Locate Finger Lakes Business Journal

Leaders at Wayne County Business Council Partner to Grow Region


Wayne County

“We’re all better together,” Stacey Wicksall says. “Whatever industry you’re in, we’re all connected.”

Stacey WicksallStacey would know. As the Vice President of the Wayne County Business Council, Stacey sees the interconnection of regional businesses on a daily basis, as does the council’s president, Diana Lagenor. It’s their goal to unite area companies, large and small, to foster economic growth in the area, as well as develop and promote the programs that can help businesses thrive in the region.

With its roots going back to 1948, the Wayne County Business Council (WCBC) relies on the leadership and experience of these two women and its board to drive forward the economic development of the region by leveraging business, educational and governmental resources. They utilize knowledge, experience, and contacts to initiate programs that can help members address issues ranging from funding startups to employee management.

Diana LagenorDiana’s introduction to the Wayne County business environment started at a young age. Her father owned multiple businesses and drew all his kids into their operations. After marrying her late husband, the couple opened a floor-covering business in the early 1970s. They then started an ice cream parlor in an abandoned building on the corner opposite their home, eventually turning it into a restaurant and coffee shop.

After her husband became ill, the family opted to close the businesses and Diana started working with ARC of Wayne County, helping people with intellectual and other disabilities to find work in the area. This effort put her in contact with scores of local businesses. She joined the board of WCBC in 2007 and has since served in various official roles for the group, including serving as its current president.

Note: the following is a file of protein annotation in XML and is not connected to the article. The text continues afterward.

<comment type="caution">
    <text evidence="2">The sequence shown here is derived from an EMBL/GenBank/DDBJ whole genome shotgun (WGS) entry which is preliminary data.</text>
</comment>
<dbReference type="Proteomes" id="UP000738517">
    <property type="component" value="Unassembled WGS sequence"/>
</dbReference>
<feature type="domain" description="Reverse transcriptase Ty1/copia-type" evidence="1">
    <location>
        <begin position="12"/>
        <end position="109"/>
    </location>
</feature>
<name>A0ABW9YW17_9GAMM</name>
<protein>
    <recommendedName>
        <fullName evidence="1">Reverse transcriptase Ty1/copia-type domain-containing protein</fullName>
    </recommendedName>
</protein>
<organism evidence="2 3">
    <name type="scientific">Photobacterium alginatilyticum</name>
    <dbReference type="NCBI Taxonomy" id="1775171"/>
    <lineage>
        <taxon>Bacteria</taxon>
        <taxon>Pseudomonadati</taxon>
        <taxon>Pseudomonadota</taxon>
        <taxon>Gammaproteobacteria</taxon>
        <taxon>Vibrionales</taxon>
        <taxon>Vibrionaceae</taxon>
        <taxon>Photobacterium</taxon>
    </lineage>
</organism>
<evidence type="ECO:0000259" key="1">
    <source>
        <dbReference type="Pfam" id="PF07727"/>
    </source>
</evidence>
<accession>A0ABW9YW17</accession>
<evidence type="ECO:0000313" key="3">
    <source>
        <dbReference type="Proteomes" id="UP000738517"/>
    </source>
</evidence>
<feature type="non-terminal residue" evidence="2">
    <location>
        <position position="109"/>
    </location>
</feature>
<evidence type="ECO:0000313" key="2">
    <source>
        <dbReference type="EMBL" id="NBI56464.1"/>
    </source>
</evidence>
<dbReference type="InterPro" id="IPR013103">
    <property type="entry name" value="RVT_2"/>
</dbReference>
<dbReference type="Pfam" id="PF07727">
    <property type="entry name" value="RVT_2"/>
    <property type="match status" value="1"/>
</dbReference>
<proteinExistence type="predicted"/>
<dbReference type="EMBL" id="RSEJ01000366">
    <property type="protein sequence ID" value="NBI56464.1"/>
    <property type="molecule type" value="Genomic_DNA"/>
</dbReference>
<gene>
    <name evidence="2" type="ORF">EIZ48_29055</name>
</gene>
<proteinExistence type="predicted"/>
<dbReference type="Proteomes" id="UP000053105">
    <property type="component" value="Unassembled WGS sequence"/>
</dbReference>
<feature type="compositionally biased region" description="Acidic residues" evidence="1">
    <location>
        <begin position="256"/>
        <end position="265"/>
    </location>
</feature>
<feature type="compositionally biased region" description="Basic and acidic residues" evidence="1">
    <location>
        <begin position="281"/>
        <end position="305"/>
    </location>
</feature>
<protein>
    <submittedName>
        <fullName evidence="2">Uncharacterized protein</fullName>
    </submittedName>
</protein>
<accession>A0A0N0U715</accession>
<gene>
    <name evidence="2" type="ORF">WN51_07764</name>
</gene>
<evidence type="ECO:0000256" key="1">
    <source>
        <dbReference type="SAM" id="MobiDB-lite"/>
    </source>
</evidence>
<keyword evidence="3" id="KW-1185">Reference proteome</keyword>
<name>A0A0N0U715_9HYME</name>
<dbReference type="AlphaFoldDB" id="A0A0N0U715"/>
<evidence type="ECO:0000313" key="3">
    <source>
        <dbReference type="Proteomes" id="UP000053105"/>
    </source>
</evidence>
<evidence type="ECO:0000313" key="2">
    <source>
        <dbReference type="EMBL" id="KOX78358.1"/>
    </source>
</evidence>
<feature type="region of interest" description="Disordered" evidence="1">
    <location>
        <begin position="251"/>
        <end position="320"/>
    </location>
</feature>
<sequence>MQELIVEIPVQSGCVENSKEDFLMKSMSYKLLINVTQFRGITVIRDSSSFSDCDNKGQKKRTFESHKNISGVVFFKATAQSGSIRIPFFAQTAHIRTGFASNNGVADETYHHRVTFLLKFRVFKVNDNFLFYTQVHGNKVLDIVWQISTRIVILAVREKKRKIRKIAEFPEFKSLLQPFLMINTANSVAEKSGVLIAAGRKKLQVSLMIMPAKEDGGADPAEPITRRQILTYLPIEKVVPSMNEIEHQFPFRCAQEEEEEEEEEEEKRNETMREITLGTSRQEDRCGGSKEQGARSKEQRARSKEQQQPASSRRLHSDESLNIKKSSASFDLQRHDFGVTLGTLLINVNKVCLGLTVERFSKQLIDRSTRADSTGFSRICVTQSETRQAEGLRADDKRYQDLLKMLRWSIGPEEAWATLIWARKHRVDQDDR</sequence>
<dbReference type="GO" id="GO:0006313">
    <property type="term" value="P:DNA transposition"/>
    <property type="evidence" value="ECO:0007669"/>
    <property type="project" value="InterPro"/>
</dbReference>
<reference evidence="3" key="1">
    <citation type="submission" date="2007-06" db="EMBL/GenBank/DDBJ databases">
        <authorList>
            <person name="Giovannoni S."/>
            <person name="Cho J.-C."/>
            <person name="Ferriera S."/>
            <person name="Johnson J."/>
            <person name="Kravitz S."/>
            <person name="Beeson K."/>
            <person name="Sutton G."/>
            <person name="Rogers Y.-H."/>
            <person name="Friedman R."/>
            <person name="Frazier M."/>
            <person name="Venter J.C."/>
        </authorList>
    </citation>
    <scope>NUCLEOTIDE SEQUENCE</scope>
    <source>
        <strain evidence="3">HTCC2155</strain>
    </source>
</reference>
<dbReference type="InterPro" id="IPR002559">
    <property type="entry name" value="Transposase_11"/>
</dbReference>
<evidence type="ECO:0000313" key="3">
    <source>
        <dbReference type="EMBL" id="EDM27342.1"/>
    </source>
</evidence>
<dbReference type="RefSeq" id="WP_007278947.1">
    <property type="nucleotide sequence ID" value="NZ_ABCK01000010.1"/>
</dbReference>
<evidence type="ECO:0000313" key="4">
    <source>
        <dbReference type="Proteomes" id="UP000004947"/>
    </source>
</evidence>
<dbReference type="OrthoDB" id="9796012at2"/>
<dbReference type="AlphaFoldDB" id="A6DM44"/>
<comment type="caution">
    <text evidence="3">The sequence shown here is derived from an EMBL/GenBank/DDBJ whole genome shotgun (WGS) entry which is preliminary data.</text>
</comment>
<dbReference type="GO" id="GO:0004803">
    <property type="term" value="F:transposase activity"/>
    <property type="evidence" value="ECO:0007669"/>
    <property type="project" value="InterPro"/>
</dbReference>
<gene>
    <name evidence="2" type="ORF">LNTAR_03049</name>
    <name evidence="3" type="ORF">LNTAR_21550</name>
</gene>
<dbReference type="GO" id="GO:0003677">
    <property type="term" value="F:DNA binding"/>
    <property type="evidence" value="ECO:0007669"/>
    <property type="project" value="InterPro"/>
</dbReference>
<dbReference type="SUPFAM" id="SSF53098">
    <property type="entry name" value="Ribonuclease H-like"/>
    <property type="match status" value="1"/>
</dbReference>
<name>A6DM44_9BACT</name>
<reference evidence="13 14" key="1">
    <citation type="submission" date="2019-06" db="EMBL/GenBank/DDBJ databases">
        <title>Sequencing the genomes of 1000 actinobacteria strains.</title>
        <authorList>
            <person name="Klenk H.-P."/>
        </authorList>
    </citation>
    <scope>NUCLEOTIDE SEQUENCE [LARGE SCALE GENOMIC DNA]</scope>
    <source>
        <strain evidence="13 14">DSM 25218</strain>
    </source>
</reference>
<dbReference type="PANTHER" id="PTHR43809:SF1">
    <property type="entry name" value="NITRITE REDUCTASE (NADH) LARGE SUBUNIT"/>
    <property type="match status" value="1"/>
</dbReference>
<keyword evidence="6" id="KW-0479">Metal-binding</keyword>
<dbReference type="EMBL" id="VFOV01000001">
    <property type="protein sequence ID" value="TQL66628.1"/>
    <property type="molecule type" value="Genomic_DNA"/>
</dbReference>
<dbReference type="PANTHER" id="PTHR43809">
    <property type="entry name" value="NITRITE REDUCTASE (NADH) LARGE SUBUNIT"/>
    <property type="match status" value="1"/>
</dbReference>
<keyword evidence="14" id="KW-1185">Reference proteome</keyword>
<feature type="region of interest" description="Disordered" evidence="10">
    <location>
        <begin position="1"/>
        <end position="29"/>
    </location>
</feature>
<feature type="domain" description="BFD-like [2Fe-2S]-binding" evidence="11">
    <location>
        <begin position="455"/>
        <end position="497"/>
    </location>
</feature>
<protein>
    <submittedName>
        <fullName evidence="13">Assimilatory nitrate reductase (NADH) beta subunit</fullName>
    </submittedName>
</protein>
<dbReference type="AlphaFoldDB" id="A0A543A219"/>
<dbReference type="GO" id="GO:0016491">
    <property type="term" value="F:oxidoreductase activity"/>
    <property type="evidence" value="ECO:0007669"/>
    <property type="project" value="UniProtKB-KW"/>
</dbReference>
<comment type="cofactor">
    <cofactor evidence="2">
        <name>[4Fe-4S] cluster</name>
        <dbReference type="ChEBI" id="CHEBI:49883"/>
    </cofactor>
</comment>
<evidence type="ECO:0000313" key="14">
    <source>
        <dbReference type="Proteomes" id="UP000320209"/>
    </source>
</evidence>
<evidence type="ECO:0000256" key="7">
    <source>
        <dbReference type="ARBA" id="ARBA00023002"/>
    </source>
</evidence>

Stacey’s path to WCBC was less direct. She married a Geneva native and moved from her hometown of Massena, NY, 10 minutes from the Canadian border. “I see a lot of parallels between the North Country and the Finger Lakes. People pull together. They care about one another, which is a huge draw. I also find it just beautiful here. Who doesn’t love the lakes, the wineries, and the ability to go to an orchard in the Fall and pick your own apples?”

After her kids started school, she began working in the Geneva Public Library before becoming director of the Macedon Public Library. Frequently, Stacey found the library was helping people compile information on starting or improving their businesses, so she got the library involved with SCORE, a business mentoring program run in conjunction with the US Small Business Administration, hosting entrepreneurial workshops to educate local startups on resources and assistance in the area. From there, she joined the board of WCBC.

“I really liked the idea of pulling everyone together in the community and across the county to serve one particular purpose, which is to make Wayne County more prosperous and more viable for businesses to grow and thrive,” Stacey says.

The Wayne County Business Council capitalizes on the unique character of the region and the cooperative nature of the organizations – businesses, nonprofits, educational institutions, and governmental agencies – operating here. “When you have more people involved, you get unique perspectives and different ideas,” says Diana. “You just get the best when you’ve got so many people involved.”

Former Lt. Gov. Duffy

Diana with Former Lieutenant Governor Bob Duffy

WCBC has relationships with LOCATE Finger Lakes, local chambers of commerce, the Wayne County Farm Bureau, the Small Business Administration in Rochester, local tourism organizations, and the Wayne County Economic Development office, among others, to facilitate services to its members.